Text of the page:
Top 5 Museums of Brussels

1. Magritte Museum / Royal Museums of Fine Arts of Belgium

The Magritte Museum is a separate museum in a complex which houses 4 other museums. The Magritte Museum is by far the most interesting of the four but depending on your interests it may be worth it to buy a combination ticket for all four since it’s not that much more expensive than a single ticket.

The Magritte Museum is solely dedicated to the Belgian surrealist artist Rene Magritte. The museum displays his works in chronological order with letters and notes as background information. Magritte’s most iconic works are sadly missing from the collection, but nonetheless there are great works on display and the museum provides a good overall picture of his work. This museum outshines all other museums in Brussels in both the quality of the collection and the clear and helpful information provided

2. Bozar

Bozar is not so much a museum but more of a cultural centre. It has several concert halls, a cinema and large exhibition spaces. The exhibitions on display here are usually the best in Brussels but there is a big difference in the quality of the exhibitions. Some are must see exhibitions others certainly not. Bozar has no collection of its own so, pay a visit to their website to see what’s on and if it’s something that interests you.

3. Royal Museum of Armed Forces and Military History

The Royal Museum of Armed Forces and Millitary History

The Royal Museum of Armed Forces and Millitary History is not for everybody. First you should have an interest in the subject matter. And second, this museum is as much a museum of 19th century museums as it is a military museum. It’s one of the most old fashioned and decrepit museums we have ever visited. The curators have missed out on the maxim of ‘less is more’ and have stuffed each cabinet to the brim with weapons and uniforms.

With these sidenotes given, the collection is extensive and especially the world war one section is broad as is the collection of planes all displayed in a huge exhibition hall. As an added bonus, visitors to the museum get to visit the top of the huge arch which is connected to the museum. The arch provides a nice view over Brussels and the surrounding park.

4. House of European History

The house of European Hisotry is a completely free museum for everyone and tells the history of the European continent and the European Union. The museum is in stark contrast with the Royal Museum of Armed Forces and Millitary History as it is a modern museum with state of the art guidance throughout the place. It’s not so much a museum of objects as it is a museum of the European narrative told by the objects on display. The museum changes exhibitions every half year or so, the exhibitions are on a theme connected to Europe and its history. As this is a free museum, everybody should give it a try.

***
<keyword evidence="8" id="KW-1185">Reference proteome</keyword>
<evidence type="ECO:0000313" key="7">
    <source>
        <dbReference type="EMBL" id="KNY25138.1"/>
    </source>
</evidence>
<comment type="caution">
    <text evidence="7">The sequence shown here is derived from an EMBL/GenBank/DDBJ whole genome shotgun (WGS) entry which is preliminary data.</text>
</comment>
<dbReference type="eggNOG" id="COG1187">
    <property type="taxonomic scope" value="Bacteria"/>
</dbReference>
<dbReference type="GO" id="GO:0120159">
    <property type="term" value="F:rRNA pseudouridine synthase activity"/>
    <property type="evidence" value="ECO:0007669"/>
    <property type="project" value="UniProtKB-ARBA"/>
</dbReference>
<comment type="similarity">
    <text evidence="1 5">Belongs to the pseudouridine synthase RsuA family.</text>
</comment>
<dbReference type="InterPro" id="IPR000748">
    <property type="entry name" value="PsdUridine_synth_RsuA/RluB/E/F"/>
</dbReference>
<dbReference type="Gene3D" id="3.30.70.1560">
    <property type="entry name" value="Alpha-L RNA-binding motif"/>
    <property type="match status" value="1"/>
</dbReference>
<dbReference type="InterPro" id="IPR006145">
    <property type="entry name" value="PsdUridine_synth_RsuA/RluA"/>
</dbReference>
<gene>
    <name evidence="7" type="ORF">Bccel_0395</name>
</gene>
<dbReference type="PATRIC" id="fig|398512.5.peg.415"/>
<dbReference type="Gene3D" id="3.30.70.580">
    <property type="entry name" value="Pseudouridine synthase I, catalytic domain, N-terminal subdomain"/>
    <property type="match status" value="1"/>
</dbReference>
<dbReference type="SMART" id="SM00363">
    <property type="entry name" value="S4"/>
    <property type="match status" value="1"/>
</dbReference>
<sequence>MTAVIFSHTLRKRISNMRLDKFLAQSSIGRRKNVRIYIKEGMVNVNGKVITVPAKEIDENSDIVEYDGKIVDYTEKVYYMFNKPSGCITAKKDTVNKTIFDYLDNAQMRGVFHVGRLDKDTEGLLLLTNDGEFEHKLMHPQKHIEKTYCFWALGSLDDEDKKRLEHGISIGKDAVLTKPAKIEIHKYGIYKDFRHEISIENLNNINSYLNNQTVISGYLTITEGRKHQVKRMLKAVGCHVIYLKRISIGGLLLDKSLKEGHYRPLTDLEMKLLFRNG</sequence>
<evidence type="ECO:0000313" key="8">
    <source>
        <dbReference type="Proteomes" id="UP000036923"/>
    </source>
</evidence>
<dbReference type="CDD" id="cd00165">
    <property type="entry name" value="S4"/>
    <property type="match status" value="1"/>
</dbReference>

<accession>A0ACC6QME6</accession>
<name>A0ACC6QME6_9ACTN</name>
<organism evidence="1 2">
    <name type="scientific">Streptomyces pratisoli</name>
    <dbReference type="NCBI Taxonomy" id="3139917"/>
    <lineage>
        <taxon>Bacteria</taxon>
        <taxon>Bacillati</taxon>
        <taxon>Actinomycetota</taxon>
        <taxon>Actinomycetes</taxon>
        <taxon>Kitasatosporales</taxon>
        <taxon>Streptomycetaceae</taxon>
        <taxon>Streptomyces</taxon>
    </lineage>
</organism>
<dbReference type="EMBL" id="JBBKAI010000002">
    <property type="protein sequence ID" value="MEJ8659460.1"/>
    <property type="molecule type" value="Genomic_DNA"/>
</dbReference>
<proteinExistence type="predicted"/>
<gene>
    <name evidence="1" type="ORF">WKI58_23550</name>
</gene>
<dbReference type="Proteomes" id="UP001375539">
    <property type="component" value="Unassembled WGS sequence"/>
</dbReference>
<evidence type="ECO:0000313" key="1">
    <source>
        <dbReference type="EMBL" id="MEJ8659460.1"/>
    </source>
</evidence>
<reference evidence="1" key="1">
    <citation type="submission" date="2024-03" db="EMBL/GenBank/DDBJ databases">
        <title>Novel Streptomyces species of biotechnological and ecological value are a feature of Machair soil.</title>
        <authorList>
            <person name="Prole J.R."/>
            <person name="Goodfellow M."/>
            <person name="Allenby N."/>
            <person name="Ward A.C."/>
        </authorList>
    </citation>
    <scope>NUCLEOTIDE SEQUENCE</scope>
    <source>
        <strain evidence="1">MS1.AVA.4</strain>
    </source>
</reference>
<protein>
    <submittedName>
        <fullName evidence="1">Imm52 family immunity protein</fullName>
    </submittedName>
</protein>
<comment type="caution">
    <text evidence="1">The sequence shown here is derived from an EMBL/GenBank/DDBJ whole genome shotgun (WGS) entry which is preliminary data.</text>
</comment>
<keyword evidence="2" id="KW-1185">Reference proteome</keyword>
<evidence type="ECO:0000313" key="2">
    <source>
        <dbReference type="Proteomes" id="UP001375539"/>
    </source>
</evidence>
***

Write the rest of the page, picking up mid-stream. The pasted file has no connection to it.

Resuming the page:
5. Horta Museum

The Horta Museum is housed in the private house and studio of the Belgian Art Nouveau architect Victor Horta. Horta designed several houses and buildings in Brussels, the four remaining ones are designated as UNESCO World heritage sites, the museum is one of these four. It is also the only one which is always open to the public to visit. Much of the interior and furniture is still in the original state.

Other museums

Brussels has a lot of other museums, some small others big like the Natural history museum, but none stand out in any way. So, if you didn’t find enough to see or if the museums covered are not what you’re looking for, here are a couple of other decent museums in Brussels.

The Museum of the City of Brussels is housed in the Broodhuys on the Grand Place. It’s a beautiful medieval building and it tells the story of the city of Brussels.

Museum of the City of Brussels

The Museum of Natural Sciences of Belgium has a large collection of Iguanodon skeletons, most of which are in the faulty 19th century position. But beside that, it has a decent variety of different dinosaur skeletons and is especially fun with young children.

The Art & History Museum also in the Cinquantenaire park, is a huge museum with archeological finds and cultural objects from all over the world. It’s a depressing museum as it lacks good signages and lighting. The huge halls are usually devoid of other people adding to the strange atmosphere in the museum. It has good exhibitions though from time to time.

Also read our list of the best museums in Amsterdam.

Grand Place

La Grand Place Brussels UNESCO World Heritage Site Review